A weakly plotted, overpopulated and only fitfully suspenseful follow-up.

THE STONES OF RAVENGLASS

From the Chronicles of the Red King series , Vol. 2

A prequel spun off from the Charlie Bone series slogs through a second episode hobbled by an unwieldy cast, a Eurocentric attitude, and convenient magic that overcomes all obstacles without much ado.

The British castle that the 200-year-old preteen and future Red King Timoken had thought a new home in The Secret Kingdom (2011) has turned instead into a prison. There’s nothing for it but to fly off atop his mild-mannered camel Gabar in search of a site where he can build a castle of his own. They acquire a crusty Merlin-esque wizard, a chubby dragon and over a dozen fugitive children as companions on the way and are later joined by more characters from the opener. With their help, he fends off repeated attacks from malign spirits and mailed “conquerors,” while constructing a luxurious palace overnight with help from “spirit ancestors.” Though neatly folding in connections between Timoken and his distant descendant Charlie, Nimmo endows her protagonist with such overwhelming powers that all the threats and tasks with which he is faced are but momentary challenges, quickly dealt with. More problematically, in a doubtless well-meant but parochial effort to distinguish Timoken from the general herd of boy wizards the author repeatedly dubs him a generic “African”—and even describes his palace as “more African than British,” whatever that means.

A weakly plotted, overpopulated and only fitfully suspenseful follow-up. (author interview) (Fantasy. 10-12)

Pub Date: June 1, 2012

ISBN: 978-0-439-84674-5

Page Count: 272

Publisher: Scholastic

Review Posted Online: April 25, 2012

Kirkus Reviews Issue: May 15, 2012

Did you like this book?

No Comments Yet

Wholesome shading to bland, but well-stocked with exotic creatures and locales, plus an agreeable cast headed by a child...

KEEPER OF THE LOST CITIES

A San Diego preteen learns that she’s an elf, with a place in magic school if she moves to the elves’ hidden realm.

Having felt like an outsider since a knock on the head at age 5 left her able to read minds, Sophie is thrilled when hunky teen stranger Fitz convinces her that she’s not human at all and transports her to the land of Lumenaria, where the ageless elves live. Taken in by a loving couple who run a sanctuary for extinct and mythical animals, Sophie quickly gathers friends and rivals at Foxfire, a distinctly Hogwarts-style school. She also uncovers both clues to her mysterious origins and hints that a rash of strangely hard-to-quench wildfires back on Earth are signs of some dark scheme at work. Though Messenger introduces several characters with inner conflicts and ambiguous agendas, Sophie herself is more simply drawn as a smart, radiant newcomer who unwillingly becomes the center of attention while developing what turn out to be uncommonly powerful magical abilities—reminiscent of the younger Harry Potter, though lacking that streak of mischievousness that rescues Harry from seeming a little too perfect. The author puts her through a kidnapping and several close brushes with death before leaving her poised, amid hints of a higher destiny and still-anonymous enemies, for sequels.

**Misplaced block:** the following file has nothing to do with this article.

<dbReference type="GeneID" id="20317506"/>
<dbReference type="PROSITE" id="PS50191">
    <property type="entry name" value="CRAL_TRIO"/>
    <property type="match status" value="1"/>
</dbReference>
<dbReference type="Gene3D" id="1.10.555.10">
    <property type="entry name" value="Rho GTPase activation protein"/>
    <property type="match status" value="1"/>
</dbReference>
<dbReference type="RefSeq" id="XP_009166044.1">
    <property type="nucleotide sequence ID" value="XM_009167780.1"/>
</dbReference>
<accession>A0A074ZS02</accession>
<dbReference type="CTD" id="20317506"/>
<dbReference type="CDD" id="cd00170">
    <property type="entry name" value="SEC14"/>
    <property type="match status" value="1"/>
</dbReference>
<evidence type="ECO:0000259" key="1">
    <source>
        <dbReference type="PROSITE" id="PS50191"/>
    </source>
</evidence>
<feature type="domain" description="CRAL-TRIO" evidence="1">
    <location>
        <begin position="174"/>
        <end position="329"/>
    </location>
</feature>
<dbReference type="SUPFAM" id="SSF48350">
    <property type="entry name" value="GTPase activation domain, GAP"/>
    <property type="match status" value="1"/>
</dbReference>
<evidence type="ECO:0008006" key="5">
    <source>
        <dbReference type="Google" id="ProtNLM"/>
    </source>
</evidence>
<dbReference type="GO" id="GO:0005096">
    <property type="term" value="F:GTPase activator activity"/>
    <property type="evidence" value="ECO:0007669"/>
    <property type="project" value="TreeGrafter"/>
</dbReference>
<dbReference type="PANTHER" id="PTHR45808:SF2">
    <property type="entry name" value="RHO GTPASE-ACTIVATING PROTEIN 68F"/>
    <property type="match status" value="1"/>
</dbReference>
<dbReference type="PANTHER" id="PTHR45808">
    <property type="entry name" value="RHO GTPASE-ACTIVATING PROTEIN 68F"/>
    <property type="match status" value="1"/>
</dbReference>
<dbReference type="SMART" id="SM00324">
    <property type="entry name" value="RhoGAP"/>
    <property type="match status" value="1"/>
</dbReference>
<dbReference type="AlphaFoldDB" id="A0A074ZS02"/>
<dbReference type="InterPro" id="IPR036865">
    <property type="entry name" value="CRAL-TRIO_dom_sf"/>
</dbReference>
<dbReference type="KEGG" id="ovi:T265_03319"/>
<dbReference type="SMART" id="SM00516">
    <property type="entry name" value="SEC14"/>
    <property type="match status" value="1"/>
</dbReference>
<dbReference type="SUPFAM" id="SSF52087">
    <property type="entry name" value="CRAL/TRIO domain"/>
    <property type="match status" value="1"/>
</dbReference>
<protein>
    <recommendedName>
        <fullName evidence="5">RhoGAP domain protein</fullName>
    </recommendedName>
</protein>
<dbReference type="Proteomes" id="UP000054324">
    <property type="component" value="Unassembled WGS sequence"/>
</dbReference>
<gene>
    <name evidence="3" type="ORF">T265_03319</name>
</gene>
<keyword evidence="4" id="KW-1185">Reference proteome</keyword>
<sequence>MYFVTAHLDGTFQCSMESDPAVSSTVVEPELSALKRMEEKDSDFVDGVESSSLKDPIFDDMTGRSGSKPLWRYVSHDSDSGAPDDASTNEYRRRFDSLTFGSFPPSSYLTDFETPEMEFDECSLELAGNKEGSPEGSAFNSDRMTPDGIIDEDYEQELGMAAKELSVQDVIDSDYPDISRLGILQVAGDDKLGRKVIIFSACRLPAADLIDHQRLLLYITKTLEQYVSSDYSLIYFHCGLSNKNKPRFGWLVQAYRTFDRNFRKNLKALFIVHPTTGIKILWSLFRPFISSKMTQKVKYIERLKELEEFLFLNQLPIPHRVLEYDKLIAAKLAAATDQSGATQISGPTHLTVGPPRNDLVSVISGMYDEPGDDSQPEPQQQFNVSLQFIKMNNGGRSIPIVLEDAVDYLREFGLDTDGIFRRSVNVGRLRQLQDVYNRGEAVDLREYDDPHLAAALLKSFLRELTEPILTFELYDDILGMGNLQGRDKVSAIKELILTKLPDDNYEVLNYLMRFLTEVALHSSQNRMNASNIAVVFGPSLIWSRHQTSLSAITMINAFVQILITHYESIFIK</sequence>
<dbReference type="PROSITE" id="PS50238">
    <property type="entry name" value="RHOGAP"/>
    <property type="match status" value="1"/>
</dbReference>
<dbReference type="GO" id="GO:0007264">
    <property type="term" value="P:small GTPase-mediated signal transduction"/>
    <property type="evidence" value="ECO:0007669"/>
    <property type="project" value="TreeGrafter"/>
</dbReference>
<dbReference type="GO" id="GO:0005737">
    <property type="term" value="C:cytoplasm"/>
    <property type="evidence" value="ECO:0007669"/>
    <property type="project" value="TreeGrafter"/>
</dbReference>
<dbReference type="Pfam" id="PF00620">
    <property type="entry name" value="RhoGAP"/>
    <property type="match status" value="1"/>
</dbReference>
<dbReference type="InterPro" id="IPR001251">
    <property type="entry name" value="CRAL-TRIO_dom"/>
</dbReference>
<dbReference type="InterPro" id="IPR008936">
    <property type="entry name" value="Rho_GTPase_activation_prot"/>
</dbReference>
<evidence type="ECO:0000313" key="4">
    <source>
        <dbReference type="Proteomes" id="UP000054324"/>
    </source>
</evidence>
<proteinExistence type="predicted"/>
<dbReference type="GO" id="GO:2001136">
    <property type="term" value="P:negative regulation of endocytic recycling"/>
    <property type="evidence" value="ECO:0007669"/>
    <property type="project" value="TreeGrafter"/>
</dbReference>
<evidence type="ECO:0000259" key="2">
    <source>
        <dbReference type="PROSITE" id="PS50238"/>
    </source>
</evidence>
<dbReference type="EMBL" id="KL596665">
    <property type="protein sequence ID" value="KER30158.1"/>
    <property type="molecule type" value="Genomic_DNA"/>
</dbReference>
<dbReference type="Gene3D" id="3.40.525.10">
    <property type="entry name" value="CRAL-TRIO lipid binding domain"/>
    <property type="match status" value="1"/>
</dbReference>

Wholesome shading to bland, but well-stocked with exotic creatures and locales, plus an agreeable cast headed by a child who, while overly fond of screaming, rises to every challenge. (Fantasy. 10-12)

Pub Date: Oct. 2, 2012

ISBN: 978-1-4424-4593-2

Page Count: 496

Publisher: Aladdin

Review Posted Online: July 18, 2012

Kirkus Reviews Issue: Sept. 1, 2012

Did you like this book?

It’s great to see these kids “so enthusiastic about committing high treason.” (historical note) (Historical fiction. 10-12)

THE CONSPIRACY

From the Plot to Kill Hitler series , Vol. 1

Near the end of World War II, two kids join their parents in a plot to kill Adolf Hitler.

Max, 12, lives with his parents and his older sister in a Berlin that’s under constant air bombardment. During one such raid, a mortally wounded man stumbles into the white German family’s home and gasps out his last wish: “The Führer must die.” With this nighttime visitation, Max and Gerta discover their parents have been part of a resistance cell, and the siblings want in. They meet a colorful band of upper-class types who seem almost too whimsical to be serious. Despite her charming levity, Prussian aristocrat and cell leader Frau Becker is grimly aware of the stakes. She enlists Max and Gerta as couriers who sneak forged identification papers to Jews in hiding. Max and Gerta are merely (and realistically) cogs in the adults’ plans, but there’s plenty of room for their own heroism. They escape capture, rescue each other when they’re caught out during an air raid, and willingly put themselves repeatedly at risk to catch a spy. The fictional plotters—based on a mix of several real anti-Hitler resistance cells—are portrayed with a genuine humor, giving them the space to feel alive even in such a slim volume.

It’s great to see these kids “so enthusiastic about committing high treason.” (historical note) (Historical fiction. 10-12)

Pub Date: April 21, 2020

ISBN: 978-1-338-35902-2

Page Count: 192

Publisher: Scholastic

Review Posted Online: Jan. 21, 2020

Kirkus Reviews Issue: Feb. 15, 2020

Did you like this book?

No Comments Yet
more